Headsets [for communication and private listening...]

This is part of a series describing some of our common boat systems and their use.

We refer to these often not only for our own use, but also when asked specific questions about systems on Denali Rose, and when participating in discussions on various forums.

We aren't implying our choices are the best or only way to go; they just happen to be the decisions we made [...or sometimes what came with our boat...]

And since we are talking about electronics, in the future our choices in this post may become dated and/or obsolete, so we will endeavor to keep this information current regarding what we have and use, and what we are researching/considering for the future.

––––– Updated 9-Apr-2017 [by Bill] –––––


We have always used hand signals when anchoring, but there are times when a conversation [or both hands are required for the task-at-hand...] may be better, or even necessary. 


Hand gestures are nothing new... 

In fact, gestures most likely preceded oral language- and still do if we don't know a language... [And I'm reminded speaking volume is no substitute for lack of language skills.....] 


Unfortunately, Technology rarely helps in such cases... 


Once the anchor is down, communicating with the helms person regarding present depth and how much anchor chain is out is also simply accomplished using hand signals:
...or not so simply... [blurring is intentional to demonstrate the clarity with which gestures are sometimes received... ]
And no, these are not in our abbreviated arsenal of hand/finger gestures for anchor teamwork...


Walkie-Talkies [or any half-duplex radios] work for this need, but we found too many safety issues with years of use for these purposes. [e.g., one hand for the radio; missed dialog because you were both keying the mike/speaking at once; VOX (Voice Activation) is activated by ambient sounds [e.g., wind, heavy breathing, etc.] effectively muting the other party...] Therefore, we decided to go with full duplex capability [like telephones- all parties can speak/hear simultaneously.]

We proofed that concept for ourselves using our smart phones with headsets and one of the many freely available bluetooth walkie-talkie apps.

That cemented it for us. And since we had already decided not to risk our smart phones in inclement conditions, we tried two different, robust commercial offerings; one with a belt-clip transceiver with corded headset, one pure headset version. [They cost about the same...]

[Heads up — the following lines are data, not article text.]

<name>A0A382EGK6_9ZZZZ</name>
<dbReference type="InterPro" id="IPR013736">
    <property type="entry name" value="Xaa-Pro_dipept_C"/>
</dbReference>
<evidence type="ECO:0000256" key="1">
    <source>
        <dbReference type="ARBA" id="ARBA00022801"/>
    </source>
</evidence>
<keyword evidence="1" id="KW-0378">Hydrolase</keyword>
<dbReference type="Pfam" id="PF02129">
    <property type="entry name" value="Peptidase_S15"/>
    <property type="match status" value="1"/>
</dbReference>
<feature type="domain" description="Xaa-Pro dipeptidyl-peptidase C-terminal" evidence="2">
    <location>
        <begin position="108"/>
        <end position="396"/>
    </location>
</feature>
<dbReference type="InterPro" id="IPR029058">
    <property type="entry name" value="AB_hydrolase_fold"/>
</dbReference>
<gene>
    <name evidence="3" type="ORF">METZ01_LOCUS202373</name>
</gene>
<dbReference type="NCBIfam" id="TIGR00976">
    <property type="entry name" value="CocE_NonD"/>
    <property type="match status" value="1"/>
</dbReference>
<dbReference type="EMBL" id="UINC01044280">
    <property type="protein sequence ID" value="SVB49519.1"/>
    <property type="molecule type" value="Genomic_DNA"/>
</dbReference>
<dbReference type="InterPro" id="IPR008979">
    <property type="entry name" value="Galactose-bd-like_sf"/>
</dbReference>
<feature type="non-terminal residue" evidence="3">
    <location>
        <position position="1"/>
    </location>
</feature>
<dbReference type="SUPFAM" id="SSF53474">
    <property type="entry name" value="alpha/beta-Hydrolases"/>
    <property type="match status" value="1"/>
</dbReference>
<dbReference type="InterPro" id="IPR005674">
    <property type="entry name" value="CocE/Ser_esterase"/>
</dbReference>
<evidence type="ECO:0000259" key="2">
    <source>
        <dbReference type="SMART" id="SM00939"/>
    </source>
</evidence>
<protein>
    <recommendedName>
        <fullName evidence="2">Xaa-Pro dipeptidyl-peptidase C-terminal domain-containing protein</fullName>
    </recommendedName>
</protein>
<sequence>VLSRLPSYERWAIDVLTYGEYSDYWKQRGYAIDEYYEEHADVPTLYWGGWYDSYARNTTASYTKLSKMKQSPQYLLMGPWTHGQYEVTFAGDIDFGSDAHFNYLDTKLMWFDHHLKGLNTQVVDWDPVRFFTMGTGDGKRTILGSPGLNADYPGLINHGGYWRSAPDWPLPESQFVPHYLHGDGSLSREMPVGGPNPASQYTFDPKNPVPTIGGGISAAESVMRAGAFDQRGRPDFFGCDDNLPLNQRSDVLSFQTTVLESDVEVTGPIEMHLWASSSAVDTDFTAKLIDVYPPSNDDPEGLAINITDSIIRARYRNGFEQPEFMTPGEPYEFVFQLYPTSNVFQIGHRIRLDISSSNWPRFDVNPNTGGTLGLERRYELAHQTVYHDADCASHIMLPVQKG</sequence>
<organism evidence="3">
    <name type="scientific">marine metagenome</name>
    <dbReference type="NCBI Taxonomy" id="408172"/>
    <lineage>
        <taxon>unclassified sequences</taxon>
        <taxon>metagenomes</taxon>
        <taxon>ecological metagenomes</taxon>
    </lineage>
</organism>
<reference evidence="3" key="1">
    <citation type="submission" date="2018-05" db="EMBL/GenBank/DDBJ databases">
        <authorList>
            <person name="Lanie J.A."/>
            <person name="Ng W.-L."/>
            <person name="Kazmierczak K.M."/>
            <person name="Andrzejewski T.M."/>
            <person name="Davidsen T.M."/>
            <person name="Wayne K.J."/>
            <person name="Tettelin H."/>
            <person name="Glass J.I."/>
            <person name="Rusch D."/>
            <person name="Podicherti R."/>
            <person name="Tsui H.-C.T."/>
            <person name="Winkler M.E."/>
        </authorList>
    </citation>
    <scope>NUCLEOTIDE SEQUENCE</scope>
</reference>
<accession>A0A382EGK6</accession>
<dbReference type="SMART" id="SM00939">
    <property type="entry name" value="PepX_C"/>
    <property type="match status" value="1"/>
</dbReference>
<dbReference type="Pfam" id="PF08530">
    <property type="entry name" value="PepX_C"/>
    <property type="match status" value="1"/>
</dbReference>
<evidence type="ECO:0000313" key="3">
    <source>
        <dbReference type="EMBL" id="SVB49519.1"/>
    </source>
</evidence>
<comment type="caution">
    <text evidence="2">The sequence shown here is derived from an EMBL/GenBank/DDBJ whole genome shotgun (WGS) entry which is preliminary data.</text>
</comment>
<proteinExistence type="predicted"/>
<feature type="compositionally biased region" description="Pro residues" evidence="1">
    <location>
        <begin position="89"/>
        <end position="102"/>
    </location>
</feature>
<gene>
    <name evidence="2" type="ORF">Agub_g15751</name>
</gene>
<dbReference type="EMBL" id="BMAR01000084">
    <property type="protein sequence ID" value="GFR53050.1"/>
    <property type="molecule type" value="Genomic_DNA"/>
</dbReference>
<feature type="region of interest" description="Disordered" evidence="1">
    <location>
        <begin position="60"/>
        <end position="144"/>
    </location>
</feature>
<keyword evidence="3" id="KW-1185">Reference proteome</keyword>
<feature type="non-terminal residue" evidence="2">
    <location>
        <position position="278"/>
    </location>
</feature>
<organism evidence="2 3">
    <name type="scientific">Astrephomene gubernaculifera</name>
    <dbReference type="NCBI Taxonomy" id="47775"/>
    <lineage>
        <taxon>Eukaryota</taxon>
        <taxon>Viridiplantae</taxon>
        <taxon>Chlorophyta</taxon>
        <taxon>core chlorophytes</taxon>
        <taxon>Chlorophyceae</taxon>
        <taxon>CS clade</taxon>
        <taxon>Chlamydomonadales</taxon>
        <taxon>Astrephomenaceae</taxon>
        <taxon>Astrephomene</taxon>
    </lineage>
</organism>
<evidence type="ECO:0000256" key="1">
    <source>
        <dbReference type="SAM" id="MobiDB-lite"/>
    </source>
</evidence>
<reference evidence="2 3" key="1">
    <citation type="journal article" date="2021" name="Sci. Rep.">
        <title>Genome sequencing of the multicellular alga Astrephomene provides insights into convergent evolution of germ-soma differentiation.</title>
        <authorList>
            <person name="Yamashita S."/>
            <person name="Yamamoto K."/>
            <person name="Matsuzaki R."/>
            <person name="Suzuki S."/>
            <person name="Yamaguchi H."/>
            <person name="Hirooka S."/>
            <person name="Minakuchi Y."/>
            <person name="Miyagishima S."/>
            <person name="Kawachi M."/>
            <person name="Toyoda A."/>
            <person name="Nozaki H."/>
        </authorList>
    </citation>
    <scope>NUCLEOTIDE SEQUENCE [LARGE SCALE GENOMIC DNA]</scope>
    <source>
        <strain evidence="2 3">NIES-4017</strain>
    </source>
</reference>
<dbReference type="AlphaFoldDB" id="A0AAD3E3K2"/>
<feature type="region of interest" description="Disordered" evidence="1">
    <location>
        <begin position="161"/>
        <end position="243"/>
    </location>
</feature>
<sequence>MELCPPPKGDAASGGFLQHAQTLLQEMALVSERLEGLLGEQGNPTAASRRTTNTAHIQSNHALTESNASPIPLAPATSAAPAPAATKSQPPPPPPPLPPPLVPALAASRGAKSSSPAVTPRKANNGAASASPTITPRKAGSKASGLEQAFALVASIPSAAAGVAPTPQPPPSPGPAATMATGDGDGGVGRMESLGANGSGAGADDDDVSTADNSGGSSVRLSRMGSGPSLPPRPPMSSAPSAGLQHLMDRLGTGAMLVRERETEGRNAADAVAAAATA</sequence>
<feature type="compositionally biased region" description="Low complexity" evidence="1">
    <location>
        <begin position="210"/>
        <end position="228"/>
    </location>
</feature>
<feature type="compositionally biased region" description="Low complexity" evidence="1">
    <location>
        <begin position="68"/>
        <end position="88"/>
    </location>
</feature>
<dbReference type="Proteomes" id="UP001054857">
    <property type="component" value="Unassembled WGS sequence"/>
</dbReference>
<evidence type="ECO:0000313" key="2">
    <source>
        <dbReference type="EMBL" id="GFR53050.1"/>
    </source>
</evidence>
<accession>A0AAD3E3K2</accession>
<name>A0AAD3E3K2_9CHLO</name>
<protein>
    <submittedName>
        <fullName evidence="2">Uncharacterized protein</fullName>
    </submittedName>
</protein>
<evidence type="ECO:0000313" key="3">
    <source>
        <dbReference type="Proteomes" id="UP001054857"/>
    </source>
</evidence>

We by far prefer the SENA SPH10 bluetooth headsets. 

Cruising Solutions sells them and has some great instructional videos.
(These are very feature-rich headsets...)

We still almost always use hand signals when playing with the anchor(s) but there are times while anchoring, docking, dealing with something on the foredeck, in the engine room, etc.- especially during inclement conditions- when coordinating in civil tones works wonders. 
This is especially true for situations for which the hand signal is not visible to the receiving party, or has not yet been developed [and it is not a convenient time to make up a new one...] 
Or perhaps the hand gesture chosen under stress might not be appropriate, intended, nor well received...
Hands-free, simultaneous voice communication is also very useful when at the top of the mast, in the engine room [these work well even with the diesel engine running...] in a crowded nightclub, etc.

They are very quick to put on and turn on, easy to mute [e.g., when in the engine room, or when speaking to someone else...] comfortable, waterproof, have many features [bluetooth pairing to smart phone for music, phone calls, etc.] and just plain work. 

We have also used them on the road [their original development was for motorcycle riders after all...] when driving separate vehicles, and especially like them when backing our truck/camper and one of our 27ft trailers into tight spaces. 

Hand signals just don't apply in such situations- especially in the dark...

As back-up we still have intercom capability with our wireless VHF radio mike, handheld VHF radios, and FRS [walkie-talkie] radios [which we always issue to away teams...] 

But for us, nothing beats reliable, phone-like conversation capability- especially in sporty situations. 

There is good reason why this type of capability/technology is often categorized as Marriage Saver in nature...

What communication styles, practices, and technology [if any...] work best for you in similar situations?


PS: This is one of the follow-ups about items not included in our End of year upgrades for the boat post because they were gifts... 

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